Balancing economic development and environmental conservation is a delicate act for every country, and as the world’s most populous nation, China’s challenge has been harder than most, even before several decades of double-digit growth saw it embark on one of the fastest industrialisations in history. Inevitably, the environment suffered, with air and water pollution escalating, and the country’s forests being rapidly harvested.
In the summer of 1998, record rainfall along the Yangtze River caused immense flooding, leaving thousands dead and an estimated 15 million people homeless. With a recognition that the floods were at least partially caused by deforestation-stimulated soil erosion, the Chinese government decided to enact a number of conservation initiatives – including the Natural Forest Conservation Program (NFCP), one of the largest such programs in the world. The NFCP banned logging in many of China’s natural forests and created monitoring networks to help prevent illegal logging.
Although official government figures have always claimed the NFCP to be a success, a team from Michigan State University has finally added some independent scientific rigour to the findings. It reports that between 2000 and 2010, forest cover ‘significantly increased’ across 1.6 per cent of China’s land area (157,315km2), primarily in central regions such as Sichuan and Gansu which suffered severe deforestation in the 1990s. Additionally, 0.38 per cent (37,268km2) of the country saw a ‘significant loss’.
“The gains in carbon sequestration due to the increase in forest cover in China may be lost due to the increase in deforestation elsewhere”
‘Because of government estimates regarding the dynamics of forest cover in China, and our own results at local and regional scales, we expected to see an increase in forest cover at the national scale,’ explains Andrés Viña, Assistant Professor at the Center for Systems Integration and Sustainability at Michigan State University. ‘However, we were surprised to find that the implementation of forest conservation policy had such a significant relationship with the observed forest cover gains.’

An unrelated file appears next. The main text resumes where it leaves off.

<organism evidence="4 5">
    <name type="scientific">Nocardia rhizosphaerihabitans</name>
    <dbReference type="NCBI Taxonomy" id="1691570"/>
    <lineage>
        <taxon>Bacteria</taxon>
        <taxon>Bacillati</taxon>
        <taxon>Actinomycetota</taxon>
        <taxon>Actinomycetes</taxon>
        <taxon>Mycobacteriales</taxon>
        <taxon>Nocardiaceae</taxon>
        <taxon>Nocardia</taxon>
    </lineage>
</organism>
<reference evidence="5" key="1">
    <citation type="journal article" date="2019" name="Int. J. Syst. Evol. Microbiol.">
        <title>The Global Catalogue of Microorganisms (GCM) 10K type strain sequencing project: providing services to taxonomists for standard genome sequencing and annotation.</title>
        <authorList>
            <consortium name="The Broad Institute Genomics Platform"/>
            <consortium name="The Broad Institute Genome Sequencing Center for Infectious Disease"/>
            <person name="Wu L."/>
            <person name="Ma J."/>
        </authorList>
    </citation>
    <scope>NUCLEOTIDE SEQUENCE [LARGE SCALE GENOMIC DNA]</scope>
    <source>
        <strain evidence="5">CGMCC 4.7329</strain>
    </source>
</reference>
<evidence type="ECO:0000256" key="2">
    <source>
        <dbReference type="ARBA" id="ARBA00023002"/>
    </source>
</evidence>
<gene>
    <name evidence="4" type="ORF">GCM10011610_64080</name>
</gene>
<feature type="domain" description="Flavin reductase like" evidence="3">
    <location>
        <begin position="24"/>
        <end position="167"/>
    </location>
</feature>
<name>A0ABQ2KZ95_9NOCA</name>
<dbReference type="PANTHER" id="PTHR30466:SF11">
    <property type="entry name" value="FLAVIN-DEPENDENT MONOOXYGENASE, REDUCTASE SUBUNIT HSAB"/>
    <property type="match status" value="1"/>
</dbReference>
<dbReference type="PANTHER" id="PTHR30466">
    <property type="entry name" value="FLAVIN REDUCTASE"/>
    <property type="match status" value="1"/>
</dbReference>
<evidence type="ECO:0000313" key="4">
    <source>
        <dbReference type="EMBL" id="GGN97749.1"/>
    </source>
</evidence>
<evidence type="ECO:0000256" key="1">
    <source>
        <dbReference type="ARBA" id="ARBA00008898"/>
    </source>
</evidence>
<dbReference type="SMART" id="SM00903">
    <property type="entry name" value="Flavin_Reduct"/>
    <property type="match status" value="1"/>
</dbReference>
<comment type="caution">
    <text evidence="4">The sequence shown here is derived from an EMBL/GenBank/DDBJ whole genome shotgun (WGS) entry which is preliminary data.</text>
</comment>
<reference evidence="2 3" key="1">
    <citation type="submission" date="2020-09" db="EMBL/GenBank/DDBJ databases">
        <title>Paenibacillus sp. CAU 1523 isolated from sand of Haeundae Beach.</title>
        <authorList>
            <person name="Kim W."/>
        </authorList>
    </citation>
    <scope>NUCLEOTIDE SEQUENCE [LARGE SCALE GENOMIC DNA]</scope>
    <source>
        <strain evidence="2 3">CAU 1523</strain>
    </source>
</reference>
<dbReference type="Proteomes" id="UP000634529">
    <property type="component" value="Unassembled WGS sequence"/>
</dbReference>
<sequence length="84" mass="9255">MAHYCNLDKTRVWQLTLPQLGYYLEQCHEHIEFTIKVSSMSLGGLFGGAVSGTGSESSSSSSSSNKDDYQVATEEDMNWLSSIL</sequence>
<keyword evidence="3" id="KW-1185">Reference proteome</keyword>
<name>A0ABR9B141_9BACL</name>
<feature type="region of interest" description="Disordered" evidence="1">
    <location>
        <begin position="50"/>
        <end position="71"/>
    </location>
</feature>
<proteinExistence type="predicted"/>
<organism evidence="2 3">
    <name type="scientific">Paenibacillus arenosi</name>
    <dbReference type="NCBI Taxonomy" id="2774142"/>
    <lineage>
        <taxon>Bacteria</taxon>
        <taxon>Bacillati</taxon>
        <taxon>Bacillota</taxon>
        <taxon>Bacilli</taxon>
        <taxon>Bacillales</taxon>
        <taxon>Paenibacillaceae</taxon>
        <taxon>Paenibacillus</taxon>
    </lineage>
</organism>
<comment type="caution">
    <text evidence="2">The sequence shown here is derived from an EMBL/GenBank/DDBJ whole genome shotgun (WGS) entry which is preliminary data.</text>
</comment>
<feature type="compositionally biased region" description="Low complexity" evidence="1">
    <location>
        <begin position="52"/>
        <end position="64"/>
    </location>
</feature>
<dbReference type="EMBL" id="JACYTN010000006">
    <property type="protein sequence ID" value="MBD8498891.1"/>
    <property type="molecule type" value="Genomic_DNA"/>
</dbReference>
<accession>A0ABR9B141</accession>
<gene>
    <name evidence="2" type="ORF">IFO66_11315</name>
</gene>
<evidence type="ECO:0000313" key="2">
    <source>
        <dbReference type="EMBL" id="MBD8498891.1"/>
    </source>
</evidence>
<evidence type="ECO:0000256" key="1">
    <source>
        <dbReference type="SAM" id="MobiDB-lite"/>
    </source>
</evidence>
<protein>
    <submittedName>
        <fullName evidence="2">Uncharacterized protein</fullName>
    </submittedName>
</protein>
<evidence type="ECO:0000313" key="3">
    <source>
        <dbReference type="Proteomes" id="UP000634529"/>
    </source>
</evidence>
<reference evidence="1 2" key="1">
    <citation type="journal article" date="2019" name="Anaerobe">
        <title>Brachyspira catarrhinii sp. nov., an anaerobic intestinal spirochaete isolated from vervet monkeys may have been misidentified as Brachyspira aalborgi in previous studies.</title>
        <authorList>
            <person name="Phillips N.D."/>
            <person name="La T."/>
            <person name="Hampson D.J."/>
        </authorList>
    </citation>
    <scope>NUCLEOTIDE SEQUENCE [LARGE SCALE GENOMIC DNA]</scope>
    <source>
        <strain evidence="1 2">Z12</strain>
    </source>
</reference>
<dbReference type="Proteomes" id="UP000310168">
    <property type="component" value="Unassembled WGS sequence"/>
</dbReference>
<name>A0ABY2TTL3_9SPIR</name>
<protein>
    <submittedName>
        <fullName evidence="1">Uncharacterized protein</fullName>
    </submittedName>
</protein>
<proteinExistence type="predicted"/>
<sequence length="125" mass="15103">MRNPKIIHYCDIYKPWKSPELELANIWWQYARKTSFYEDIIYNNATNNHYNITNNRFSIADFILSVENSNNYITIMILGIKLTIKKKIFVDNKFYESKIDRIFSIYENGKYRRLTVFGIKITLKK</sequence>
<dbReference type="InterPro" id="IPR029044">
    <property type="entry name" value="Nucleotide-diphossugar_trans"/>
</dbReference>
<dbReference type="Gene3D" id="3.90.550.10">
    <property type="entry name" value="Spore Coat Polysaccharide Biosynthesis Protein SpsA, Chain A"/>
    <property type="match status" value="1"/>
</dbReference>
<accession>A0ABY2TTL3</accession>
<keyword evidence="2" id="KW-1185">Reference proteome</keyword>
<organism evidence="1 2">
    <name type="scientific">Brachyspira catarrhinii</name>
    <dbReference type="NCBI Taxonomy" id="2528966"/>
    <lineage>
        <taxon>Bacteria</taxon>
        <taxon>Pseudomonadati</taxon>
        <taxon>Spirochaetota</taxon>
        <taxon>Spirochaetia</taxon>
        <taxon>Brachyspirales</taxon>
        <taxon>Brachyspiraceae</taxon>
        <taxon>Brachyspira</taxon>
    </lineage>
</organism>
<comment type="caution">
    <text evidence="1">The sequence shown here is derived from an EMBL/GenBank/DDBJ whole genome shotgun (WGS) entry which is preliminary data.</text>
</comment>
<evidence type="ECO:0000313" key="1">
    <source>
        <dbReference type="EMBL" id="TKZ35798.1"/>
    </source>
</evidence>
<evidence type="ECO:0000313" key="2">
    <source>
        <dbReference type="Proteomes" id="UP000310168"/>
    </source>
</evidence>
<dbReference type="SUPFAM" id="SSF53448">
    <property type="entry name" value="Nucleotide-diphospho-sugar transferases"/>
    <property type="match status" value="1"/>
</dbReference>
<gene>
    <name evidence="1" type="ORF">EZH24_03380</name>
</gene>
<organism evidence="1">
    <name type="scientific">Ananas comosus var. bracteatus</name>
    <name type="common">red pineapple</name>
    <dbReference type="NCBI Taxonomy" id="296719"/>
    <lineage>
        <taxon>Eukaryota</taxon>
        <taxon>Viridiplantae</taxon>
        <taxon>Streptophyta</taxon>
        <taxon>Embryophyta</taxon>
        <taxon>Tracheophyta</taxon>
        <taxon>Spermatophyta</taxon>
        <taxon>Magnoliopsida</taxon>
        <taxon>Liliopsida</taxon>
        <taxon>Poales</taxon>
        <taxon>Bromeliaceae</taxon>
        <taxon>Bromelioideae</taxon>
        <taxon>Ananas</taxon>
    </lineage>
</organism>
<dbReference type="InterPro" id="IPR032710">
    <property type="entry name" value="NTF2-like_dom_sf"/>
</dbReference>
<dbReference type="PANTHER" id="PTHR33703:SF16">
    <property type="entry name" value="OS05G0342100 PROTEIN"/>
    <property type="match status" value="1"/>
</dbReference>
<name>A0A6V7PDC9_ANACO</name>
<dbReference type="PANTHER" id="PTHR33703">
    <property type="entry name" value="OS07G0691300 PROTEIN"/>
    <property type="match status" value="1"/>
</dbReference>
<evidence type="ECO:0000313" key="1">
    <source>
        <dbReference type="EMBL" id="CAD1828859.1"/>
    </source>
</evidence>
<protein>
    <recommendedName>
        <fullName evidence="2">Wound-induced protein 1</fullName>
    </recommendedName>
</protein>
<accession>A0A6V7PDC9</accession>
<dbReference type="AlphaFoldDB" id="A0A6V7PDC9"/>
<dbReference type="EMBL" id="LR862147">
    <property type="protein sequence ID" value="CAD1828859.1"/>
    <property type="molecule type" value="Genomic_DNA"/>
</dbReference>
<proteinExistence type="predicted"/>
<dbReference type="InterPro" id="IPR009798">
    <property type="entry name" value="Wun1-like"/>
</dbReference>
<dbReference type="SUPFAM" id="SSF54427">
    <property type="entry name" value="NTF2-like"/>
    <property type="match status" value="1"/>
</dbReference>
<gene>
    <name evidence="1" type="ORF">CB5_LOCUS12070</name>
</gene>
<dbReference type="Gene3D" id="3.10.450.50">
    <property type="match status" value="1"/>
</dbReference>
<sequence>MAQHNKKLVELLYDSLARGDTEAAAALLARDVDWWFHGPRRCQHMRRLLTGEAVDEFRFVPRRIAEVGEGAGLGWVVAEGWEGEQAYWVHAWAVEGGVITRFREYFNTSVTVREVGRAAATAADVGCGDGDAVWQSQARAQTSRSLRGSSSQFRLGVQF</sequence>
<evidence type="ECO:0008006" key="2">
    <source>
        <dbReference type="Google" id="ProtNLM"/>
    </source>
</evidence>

Viña and his team also studied the impact which these national policies had on forest cover in neighbouring countries, given that China had to increase timber imports in order to fulfil demand. During the studied decade, approximately £12.5million worth of timber was imported from Madagascar, £43million from Myanmar, £480million from Vietnam, £606million from Indonesia, and £611million from Russia. The report concludes: ‘China’s conservation policy may be exacerbating forest degradation (through both legal and illegal logging) in other regions such as Southeast Asia, Africa, and Northern Eurasia.’
Unfortunately, this means that China’s forest restoration is unlikely to be creating the positive net uptake of carbon dioxide globally which many people had hoped for. ‘The gains in carbon sequestration due to the increase in forest cover in China may be lost due to the increase in deforestation elsewhere,’ explains Viña. ‘But at the present time we do not know the net effect when both of these dynamics are considered together. This will be addressed in future studies.’
This was published in the June 2016 edition of Geographical magazine.